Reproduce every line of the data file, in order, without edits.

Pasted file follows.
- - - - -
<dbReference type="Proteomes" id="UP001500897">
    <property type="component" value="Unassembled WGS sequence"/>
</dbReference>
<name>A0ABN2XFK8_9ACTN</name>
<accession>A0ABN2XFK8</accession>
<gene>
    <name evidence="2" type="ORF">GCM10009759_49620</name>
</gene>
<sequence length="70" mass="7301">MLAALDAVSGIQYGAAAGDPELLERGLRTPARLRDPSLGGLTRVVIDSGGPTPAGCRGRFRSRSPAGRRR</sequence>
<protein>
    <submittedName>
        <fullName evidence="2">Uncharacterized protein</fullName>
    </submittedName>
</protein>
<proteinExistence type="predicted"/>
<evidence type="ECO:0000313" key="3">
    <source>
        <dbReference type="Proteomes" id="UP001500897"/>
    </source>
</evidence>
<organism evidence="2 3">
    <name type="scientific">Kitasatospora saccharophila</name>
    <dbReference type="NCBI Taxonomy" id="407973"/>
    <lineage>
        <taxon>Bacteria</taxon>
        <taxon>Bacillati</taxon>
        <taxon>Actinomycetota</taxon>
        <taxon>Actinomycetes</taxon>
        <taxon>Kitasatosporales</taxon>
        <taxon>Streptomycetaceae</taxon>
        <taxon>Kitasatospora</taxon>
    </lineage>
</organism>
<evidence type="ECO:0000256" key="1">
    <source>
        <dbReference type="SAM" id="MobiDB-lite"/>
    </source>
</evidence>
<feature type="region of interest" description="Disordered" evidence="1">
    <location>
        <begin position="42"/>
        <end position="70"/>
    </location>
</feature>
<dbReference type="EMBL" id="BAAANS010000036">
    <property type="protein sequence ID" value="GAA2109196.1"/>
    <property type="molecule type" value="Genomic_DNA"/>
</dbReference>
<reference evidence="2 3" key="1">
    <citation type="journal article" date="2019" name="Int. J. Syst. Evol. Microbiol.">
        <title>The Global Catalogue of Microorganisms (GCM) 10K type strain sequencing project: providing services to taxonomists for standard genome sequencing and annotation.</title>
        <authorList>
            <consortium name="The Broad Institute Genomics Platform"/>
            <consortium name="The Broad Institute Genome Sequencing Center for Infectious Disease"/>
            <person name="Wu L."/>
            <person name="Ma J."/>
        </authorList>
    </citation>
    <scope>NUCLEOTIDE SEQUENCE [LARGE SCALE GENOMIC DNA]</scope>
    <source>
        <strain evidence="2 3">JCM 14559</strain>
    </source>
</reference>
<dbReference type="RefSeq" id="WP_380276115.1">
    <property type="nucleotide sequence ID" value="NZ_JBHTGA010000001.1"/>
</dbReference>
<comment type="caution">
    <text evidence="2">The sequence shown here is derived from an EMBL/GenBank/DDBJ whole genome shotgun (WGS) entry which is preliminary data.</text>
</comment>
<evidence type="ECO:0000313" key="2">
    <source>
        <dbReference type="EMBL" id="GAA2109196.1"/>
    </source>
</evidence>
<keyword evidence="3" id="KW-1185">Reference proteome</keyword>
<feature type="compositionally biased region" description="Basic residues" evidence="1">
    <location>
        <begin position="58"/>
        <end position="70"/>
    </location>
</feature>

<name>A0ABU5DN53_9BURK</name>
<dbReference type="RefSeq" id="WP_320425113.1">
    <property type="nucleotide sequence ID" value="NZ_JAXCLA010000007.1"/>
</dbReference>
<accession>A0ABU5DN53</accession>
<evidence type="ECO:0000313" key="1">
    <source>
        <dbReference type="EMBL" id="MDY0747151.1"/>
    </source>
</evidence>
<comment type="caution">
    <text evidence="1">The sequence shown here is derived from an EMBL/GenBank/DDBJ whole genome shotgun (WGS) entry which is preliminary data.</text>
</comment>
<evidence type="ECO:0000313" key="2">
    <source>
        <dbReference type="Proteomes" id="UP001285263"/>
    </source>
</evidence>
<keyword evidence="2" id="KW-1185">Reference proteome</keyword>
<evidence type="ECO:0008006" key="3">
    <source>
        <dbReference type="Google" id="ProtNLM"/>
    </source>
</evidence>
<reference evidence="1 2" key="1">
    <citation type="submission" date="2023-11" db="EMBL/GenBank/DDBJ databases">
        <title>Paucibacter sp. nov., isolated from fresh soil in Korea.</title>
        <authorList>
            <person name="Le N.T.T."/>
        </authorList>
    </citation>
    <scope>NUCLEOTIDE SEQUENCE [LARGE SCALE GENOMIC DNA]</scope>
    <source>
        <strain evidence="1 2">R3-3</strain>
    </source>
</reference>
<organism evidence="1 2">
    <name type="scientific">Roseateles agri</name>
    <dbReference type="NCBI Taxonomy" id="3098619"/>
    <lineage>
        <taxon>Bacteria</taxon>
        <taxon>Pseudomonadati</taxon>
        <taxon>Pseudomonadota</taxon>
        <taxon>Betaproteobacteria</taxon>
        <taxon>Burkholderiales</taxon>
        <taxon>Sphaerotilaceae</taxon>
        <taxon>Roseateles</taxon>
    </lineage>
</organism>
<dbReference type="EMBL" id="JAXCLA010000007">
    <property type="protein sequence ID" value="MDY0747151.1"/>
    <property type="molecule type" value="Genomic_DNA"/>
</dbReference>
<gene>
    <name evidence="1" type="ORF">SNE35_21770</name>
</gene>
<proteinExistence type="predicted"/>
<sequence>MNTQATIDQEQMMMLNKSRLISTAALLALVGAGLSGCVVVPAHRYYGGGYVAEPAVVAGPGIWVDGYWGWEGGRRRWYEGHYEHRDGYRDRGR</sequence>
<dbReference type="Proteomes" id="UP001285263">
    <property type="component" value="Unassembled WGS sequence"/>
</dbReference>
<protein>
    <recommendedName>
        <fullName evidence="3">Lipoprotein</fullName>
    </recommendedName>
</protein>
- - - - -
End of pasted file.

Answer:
<dbReference type="Proteomes" id="UP001500897">
    <property type="component" value="Unassembled WGS sequence"/>
</dbReference>
<name>A0ABN2XFK8_9ACTN</name>
<accession>A0ABN2XFK8</accession>
<gene>
    <name evidence="2" type="ORF">GCM10009759_49620</name>
</gene>
<sequence length="70" mass="7301">MLAALDAVSGIQYGAAAGDPELLERGLRTPARLRDPSLGGLTRVVIDSGGPTPAGCRGRFRSRSPAGRRR</sequence>
<protein>
    <submittedName>
        <fullName evidence="2">Uncharacterized protein</fullName>
    </submittedName>
</protein>
<proteinExistence type="predicted"/>
<evidence type="ECO:0000313" key="3">
    <source>
        <dbReference type="Proteomes" id="UP001500897"/>
    </source>
</evidence>
<organism evidence="2 3">
    <name type="scientific">Kitasatospora saccharophila</name>
    <dbReference type="NCBI Taxonomy" id="407973"/>
    <lineage>
        <taxon>Bacteria</taxon>
        <taxon>Bacillati</taxon>
        <taxon>Actinomycetota</taxon>
        <taxon>Actinomycetes</taxon>
        <taxon>Kitasatosporales</taxon>
        <taxon>Streptomycetaceae</taxon>
        <taxon>Kitasatospora</taxon>
    </lineage>
</organism>
<evidence type="ECO:0000256" key="1">
    <source>
        <dbReference type="SAM" id="MobiDB-lite"/>
    </source>
</evidence>
<feature type="region of interest" description="Disordered" evidence="1">
    <location>
        <begin position="42"/>
        <end position="70"/>
    </location>
</feature>
<dbReference type="EMBL" id="BAAANS010000036">
    <property type="protein sequence ID" value="GAA2109196.1"/>
    <property type="molecule type" value="Genomic_DNA"/>
</dbReference>
<reference evidence="2 3" key="1">
    <citation type="journal article" date="2019" name="Int. J. Syst. Evol. Microbiol.">
        <title>The Global Catalogue of Microorganisms (GCM) 10K type strain sequencing project: providing services to taxonomists for standard genome sequencing and annotation.</title>
        <authorList>
            <consortium name="The Broad Institute Genomics Platform"/>
            <consortium name="The Broad Institute Genome Sequencing Center for Infectious Disease"/>
            <person name="Wu L."/>
            <person name="Ma J."/>
        </authorList>
    </citation>
    <scope>NUCLEOTIDE SEQUENCE [LARGE SCALE GENOMIC DNA]</scope>
    <source>
        <strain evidence="2 3">JCM 14559</strain>
    </source>
</reference>
<dbReference type="RefSeq" id="WP_380276115.1">
    <property type="nucleotide sequence ID" value="NZ_JBHTGA010000001.1"/>
</dbReference>
<comment type="caution">
    <text evidence="2">The sequence shown here is derived from an EMBL/GenBank/DDBJ whole genome shotgun (WGS) entry which is preliminary data.</text>
</comment>
<evidence type="ECO:0000313" key="2">
    <source>
        <dbReference type="EMBL" id="GAA2109196.1"/>
    </source>
</evidence>
<keyword evidence="3" id="KW-1185">Reference proteome</keyword>
<feature type="compositionally biased region" description="Basic residues" evidence="1">
    <location>
        <begin position="58"/>
        <end position="70"/>
    </location>
</feature>

<name>A0ABU5DN53_9BURK</name>
<dbReference type="RefSeq" id="WP_320425113.1">
    <property type="nucleotide sequence ID" value="NZ_JAXCLA010000007.1"/>
</dbReference>
<accession>A0ABU5DN53</accession>
<evidence type="ECO:0000313" key="1">
    <source>
        <dbReference type="EMBL" id="MDY0747151.1"/>
    </source>
</evidence>
<comment type="caution">
    <text evidence="1">The sequence shown here is derived from an EMBL/GenBank/DDBJ whole genome shotgun (WGS) entry which is preliminary data.</text>
</comment>
<evidence type="ECO:0000313" key="2">
    <source>
        <dbReference type="Proteomes" id="UP001285263"/>
    </source>
</evidence>
<keyword evidence="2" id="KW-1185">Reference proteome</keyword>
<evidence type="ECO:0008006" key="3">
    <source>
        <dbReference type="Google" id="ProtNLM"/>
    </source>
</evidence>
<reference evidence="1 2" key="1">
    <citation type="submission" date="2023-11" db="EMBL/GenBank/DDBJ databases">
        <title>Paucibacter sp. nov., isolated from fresh soil in Korea.</title>
        <authorList>
            <person name="Le N.T.T."/>
        </authorList>
    </citation>
    <scope>NUCLEOTIDE SEQUENCE [LARGE SCALE GENOMIC DNA]</scope>
    <source>
        <strain evidence="1 2">R3-3</strain>
    </source>
</reference>
<organism evidence="1 2">
    <name type="scientific">Roseateles agri</name>
    <dbReference type="NCBI Taxonomy" id="3098619"/>
    <lineage>
        <taxon>Bacteria</taxon>
        <taxon>Pseudomonadati</taxon>
        <taxon>Pseudomonadota</taxon>
        <taxon>Betaproteobacteria</taxon>
        <taxon>Burkholderiales</taxon>
        <taxon>Sphaerotilaceae</taxon>
        <taxon>Roseateles</taxon>
    </lineage>
</organism>
<dbReference type="EMBL" id="JAXCLA010000007">
    <property type="protein sequence ID" value="MDY0747151.1"/>
    <property type="molecule type" value="Genomic_DNA"/>
</dbReference>
<gene>
    <name evidence="1" type="ORF">SNE35_21770</name>
</gene>
<proteinExistence type="predicted"/>
<sequence>MNTQATIDQEQMMMLNKSRLISTAALLALVGAGLSGCVVVPAHRYYGGGYVAEPAVVAGPGIWVDGYWGWEGGRRRWYEGHYEHRDGYRDRGR</sequence>
<dbReference type="Proteomes" id="UP001285263">
    <property type="component" value="Unassembled WGS sequence"/>
</dbReference>
<protein>
    <recommendedName>
        <fullName evidence="3">Lipoprotein</fullName>
    </recommendedName>
</protein>